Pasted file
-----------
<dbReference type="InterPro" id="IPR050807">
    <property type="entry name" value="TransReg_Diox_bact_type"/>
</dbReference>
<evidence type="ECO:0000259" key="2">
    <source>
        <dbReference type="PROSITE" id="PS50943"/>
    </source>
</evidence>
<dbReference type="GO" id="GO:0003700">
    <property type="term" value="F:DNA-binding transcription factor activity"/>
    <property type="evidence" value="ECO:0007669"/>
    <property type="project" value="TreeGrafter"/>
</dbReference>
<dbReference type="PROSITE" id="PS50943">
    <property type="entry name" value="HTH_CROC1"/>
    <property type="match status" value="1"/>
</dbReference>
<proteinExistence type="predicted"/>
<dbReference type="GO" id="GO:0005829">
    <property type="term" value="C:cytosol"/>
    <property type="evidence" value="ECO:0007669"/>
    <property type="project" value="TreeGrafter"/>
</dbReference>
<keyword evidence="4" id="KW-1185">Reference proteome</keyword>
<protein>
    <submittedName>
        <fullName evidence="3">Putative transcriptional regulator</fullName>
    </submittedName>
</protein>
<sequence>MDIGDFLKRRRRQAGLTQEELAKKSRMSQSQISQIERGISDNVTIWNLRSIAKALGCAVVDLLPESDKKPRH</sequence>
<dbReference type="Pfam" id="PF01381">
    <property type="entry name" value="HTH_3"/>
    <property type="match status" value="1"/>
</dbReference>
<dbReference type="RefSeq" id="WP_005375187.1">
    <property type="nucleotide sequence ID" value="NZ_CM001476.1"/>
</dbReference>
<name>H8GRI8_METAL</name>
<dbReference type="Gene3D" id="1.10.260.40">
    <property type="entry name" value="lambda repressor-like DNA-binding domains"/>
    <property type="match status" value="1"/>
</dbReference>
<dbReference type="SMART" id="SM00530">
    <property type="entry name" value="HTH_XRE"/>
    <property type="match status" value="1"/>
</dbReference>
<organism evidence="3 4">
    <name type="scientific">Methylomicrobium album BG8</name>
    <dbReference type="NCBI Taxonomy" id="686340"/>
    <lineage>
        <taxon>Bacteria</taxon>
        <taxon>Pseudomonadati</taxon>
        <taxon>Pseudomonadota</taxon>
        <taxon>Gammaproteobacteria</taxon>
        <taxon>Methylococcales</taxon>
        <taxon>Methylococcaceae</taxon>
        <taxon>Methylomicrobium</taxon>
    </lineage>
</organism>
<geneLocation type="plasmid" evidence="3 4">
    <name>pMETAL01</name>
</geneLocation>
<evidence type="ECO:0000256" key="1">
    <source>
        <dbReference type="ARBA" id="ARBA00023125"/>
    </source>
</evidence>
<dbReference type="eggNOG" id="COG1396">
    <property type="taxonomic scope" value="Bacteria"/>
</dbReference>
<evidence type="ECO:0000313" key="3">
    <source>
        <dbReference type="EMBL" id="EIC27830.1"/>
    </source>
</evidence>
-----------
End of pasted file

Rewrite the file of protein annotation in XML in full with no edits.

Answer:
<dbReference type="InterPro" id="IPR050807">
    <property type="entry name" value="TransReg_Diox_bact_type"/>
</dbReference>
<evidence type="ECO:0000259" key="2">
    <source>
        <dbReference type="PROSITE" id="PS50943"/>
    </source>
</evidence>
<dbReference type="GO" id="GO:0003700">
    <property type="term" value="F:DNA-binding transcription factor activity"/>
    <property type="evidence" value="ECO:0007669"/>
    <property type="project" value="TreeGrafter"/>
</dbReference>
<dbReference type="PROSITE" id="PS50943">
    <property type="entry name" value="HTH_CROC1"/>
    <property type="match status" value="1"/>
</dbReference>
<proteinExistence type="predicted"/>
<dbReference type="GO" id="GO:0005829">
    <property type="term" value="C:cytosol"/>
    <property type="evidence" value="ECO:0007669"/>
    <property type="project" value="TreeGrafter"/>
</dbReference>
<keyword evidence="4" id="KW-1185">Reference proteome</keyword>
<protein>
    <submittedName>
        <fullName evidence="3">Putative transcriptional regulator</fullName>
    </submittedName>
</protein>
<sequence>MDIGDFLKRRRRQAGLTQEELAKKSRMSQSQISQIERGISDNVTIWNLRSIAKALGCAVVDLLPESDKKPRH</sequence>
<dbReference type="Pfam" id="PF01381">
    <property type="entry name" value="HTH_3"/>
    <property type="match status" value="1"/>
</dbReference>
<dbReference type="RefSeq" id="WP_005375187.1">
    <property type="nucleotide sequence ID" value="NZ_CM001476.1"/>
</dbReference>
<name>H8GRI8_METAL</name>
<dbReference type="Gene3D" id="1.10.260.40">
    <property type="entry name" value="lambda repressor-like DNA-binding domains"/>
    <property type="match status" value="1"/>
</dbReference>
<dbReference type="SMART" id="SM00530">
    <property type="entry name" value="HTH_XRE"/>
    <property type="match status" value="1"/>
</dbReference>
<organism evidence="3 4">
    <name type="scientific">Methylomicrobium album BG8</name>
    <dbReference type="NCBI Taxonomy" id="686340"/>
    <lineage>
        <taxon>Bacteria</taxon>
        <taxon>Pseudomonadati</taxon>
        <taxon>Pseudomonadota</taxon>
        <taxon>Gammaproteobacteria</taxon>
        <taxon>Methylococcales</taxon>
        <taxon>Methylococcaceae</taxon>
        <taxon>Methylomicrobium</taxon>
    </lineage>
</organism>
<geneLocation type="plasmid" evidence="3 4">
    <name>pMETAL01</name>
</geneLocation>
<evidence type="ECO:0000256" key="1">
    <source>
        <dbReference type="ARBA" id="ARBA00023125"/>
    </source>
</evidence>
<dbReference type="eggNOG" id="COG1396">
    <property type="taxonomic scope" value="Bacteria"/>
</dbReference>
<evidence type="ECO:0000313" key="3">
    <source>
        <dbReference type="EMBL" id="EIC27830.1"/>
    </source>
</evidence>